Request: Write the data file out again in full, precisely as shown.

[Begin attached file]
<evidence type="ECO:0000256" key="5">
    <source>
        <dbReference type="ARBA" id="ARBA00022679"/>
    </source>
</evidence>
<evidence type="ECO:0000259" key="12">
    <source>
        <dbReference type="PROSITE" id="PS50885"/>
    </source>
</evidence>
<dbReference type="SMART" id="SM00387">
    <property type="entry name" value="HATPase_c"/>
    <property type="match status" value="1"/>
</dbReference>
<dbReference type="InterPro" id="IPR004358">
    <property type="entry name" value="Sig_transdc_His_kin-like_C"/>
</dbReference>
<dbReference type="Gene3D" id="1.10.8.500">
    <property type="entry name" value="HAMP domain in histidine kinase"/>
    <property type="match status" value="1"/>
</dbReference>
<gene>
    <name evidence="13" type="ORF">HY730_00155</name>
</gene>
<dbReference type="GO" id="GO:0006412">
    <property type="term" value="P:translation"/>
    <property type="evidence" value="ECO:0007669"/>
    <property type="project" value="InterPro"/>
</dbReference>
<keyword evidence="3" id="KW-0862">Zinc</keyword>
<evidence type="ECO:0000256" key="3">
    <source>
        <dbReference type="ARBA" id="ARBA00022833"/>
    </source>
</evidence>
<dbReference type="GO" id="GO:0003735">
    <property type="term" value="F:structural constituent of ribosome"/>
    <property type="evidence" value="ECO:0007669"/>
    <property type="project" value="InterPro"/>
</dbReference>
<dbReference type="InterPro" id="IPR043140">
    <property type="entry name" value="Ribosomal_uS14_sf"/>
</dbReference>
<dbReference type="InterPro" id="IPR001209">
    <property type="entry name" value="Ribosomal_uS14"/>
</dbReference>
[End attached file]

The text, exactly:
<evidence type="ECO:0000256" key="5">
    <source>
        <dbReference type="ARBA" id="ARBA00022679"/>
    </source>
</evidence>
<evidence type="ECO:0000259" key="12">
    <source>
        <dbReference type="PROSITE" id="PS50885"/>
    </source>
</evidence>
<dbReference type="SMART" id="SM00387">
    <property type="entry name" value="HATPase_c"/>
    <property type="match status" value="1"/>
</dbReference>
<dbReference type="InterPro" id="IPR004358">
    <property type="entry name" value="Sig_transdc_His_kin-like_C"/>
</dbReference>
<dbReference type="Gene3D" id="1.10.8.500">
    <property type="entry name" value="HAMP domain in histidine kinase"/>
    <property type="match status" value="1"/>
</dbReference>
<gene>
    <name evidence="13" type="ORF">HY730_00155</name>
</gene>
<dbReference type="GO" id="GO:0006412">
    <property type="term" value="P:translation"/>
    <property type="evidence" value="ECO:0007669"/>
    <property type="project" value="InterPro"/>
</dbReference>
<keyword evidence="3" id="KW-0862">Zinc</keyword>
<evidence type="ECO:0000256" key="3">
    <source>
        <dbReference type="ARBA" id="ARBA00022833"/>
    </source>
</evidence>
<dbReference type="GO" id="GO:0003735">
    <property type="term" value="F:structural constituent of ribosome"/>
    <property type="evidence" value="ECO:0007669"/>
    <property type="project" value="InterPro"/>
</dbReference>
<dbReference type="InterPro" id="IPR043140">
    <property type="entry name" value="Ribosomal_uS14_sf"/>
</dbReference>
<dbReference type="InterPro" id="IPR001209">
    <property type="entry name" value="Ribosomal_uS14"/>
</dbReference>